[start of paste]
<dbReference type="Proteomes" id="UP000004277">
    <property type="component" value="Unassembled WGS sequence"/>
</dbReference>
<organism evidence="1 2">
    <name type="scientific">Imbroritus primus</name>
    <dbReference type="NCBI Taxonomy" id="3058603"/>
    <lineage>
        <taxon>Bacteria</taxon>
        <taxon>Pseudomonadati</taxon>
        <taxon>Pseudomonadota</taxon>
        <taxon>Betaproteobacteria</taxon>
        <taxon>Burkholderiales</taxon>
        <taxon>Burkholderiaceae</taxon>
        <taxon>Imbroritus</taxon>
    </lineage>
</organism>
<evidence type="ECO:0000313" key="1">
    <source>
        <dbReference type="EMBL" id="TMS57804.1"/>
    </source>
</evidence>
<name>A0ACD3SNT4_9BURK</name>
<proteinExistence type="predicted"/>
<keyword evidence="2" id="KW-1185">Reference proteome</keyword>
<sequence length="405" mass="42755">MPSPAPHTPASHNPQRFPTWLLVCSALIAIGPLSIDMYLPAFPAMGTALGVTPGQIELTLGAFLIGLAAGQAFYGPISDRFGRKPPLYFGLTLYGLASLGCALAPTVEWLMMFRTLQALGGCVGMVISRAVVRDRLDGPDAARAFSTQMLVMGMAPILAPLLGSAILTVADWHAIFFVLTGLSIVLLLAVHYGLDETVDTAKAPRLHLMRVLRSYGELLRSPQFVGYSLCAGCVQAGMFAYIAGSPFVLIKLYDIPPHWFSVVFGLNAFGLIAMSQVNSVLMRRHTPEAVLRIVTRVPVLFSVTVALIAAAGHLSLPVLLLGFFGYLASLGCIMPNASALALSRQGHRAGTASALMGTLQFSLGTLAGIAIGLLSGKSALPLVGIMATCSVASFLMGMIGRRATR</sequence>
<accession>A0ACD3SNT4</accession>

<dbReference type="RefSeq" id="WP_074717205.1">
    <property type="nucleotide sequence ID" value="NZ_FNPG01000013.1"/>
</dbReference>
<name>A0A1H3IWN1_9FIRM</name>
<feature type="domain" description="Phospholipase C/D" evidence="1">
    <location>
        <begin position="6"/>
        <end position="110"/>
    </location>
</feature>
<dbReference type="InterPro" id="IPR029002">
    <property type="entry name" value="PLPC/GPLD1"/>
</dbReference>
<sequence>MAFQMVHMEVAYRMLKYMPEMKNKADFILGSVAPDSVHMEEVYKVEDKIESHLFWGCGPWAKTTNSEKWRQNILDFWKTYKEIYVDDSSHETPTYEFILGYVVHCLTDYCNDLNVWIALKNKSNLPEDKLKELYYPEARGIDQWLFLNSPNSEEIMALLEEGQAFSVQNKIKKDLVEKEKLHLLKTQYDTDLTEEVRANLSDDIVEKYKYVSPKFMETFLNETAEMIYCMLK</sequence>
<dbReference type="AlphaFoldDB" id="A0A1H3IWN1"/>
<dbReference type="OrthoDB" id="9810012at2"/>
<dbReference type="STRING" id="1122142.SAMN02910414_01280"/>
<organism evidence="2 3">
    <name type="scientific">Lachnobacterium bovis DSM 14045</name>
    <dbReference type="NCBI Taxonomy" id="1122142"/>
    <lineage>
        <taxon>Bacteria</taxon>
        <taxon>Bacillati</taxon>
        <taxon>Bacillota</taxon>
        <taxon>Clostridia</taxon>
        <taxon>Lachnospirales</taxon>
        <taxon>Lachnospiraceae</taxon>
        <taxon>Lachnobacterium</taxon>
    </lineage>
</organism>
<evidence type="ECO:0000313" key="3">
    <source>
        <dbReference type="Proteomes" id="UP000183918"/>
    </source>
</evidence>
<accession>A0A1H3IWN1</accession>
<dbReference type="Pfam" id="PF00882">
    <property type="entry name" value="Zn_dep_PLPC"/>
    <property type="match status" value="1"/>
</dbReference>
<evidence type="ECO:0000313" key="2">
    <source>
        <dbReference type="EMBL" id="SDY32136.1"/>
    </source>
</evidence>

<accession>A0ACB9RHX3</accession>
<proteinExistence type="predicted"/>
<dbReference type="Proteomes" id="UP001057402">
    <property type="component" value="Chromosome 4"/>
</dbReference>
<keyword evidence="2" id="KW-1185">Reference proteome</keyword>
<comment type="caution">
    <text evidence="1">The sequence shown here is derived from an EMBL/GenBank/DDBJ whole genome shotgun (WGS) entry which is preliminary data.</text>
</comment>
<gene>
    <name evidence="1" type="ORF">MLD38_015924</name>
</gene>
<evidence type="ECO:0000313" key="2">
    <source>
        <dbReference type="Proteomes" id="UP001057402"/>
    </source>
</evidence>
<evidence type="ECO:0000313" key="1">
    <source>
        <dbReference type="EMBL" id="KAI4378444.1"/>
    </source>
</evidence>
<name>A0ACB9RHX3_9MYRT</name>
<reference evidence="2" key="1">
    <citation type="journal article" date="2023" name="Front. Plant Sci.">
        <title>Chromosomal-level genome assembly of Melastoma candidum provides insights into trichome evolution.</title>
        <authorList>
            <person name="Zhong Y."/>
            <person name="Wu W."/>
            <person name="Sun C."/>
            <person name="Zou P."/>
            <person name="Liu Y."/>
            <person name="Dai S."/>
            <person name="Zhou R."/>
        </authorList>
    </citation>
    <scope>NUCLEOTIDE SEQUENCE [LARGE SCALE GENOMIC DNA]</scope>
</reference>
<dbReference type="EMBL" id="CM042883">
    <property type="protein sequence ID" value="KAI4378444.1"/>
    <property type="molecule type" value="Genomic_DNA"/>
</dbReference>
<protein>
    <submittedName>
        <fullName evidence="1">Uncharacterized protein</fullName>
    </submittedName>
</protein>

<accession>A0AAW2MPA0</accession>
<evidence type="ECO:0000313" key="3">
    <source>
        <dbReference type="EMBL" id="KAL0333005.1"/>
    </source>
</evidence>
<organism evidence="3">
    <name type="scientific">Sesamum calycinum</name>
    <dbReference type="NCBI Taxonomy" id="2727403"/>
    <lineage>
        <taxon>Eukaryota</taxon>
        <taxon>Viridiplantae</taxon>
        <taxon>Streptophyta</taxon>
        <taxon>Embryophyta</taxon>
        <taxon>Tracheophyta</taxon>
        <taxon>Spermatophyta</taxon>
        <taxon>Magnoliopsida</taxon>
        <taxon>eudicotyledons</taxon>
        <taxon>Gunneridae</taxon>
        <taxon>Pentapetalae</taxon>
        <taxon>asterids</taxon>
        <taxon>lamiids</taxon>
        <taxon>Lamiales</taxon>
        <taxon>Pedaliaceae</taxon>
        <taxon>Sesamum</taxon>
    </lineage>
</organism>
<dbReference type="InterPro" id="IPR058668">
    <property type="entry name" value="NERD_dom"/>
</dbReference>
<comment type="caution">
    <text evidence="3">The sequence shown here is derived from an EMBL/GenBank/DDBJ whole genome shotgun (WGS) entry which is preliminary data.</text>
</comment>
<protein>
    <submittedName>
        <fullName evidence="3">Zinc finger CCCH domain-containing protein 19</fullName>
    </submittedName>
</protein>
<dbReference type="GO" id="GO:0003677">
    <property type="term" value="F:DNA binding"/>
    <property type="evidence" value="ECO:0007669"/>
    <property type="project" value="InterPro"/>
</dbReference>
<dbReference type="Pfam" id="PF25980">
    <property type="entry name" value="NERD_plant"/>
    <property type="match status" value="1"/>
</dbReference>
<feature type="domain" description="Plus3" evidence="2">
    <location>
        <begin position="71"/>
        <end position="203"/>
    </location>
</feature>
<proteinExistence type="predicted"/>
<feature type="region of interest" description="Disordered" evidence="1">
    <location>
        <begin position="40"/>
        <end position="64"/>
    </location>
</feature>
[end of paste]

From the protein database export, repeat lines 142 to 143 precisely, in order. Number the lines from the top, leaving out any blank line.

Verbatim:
        <taxon>Pedaliaceae</taxon>
        <taxon>Sesamum</taxon>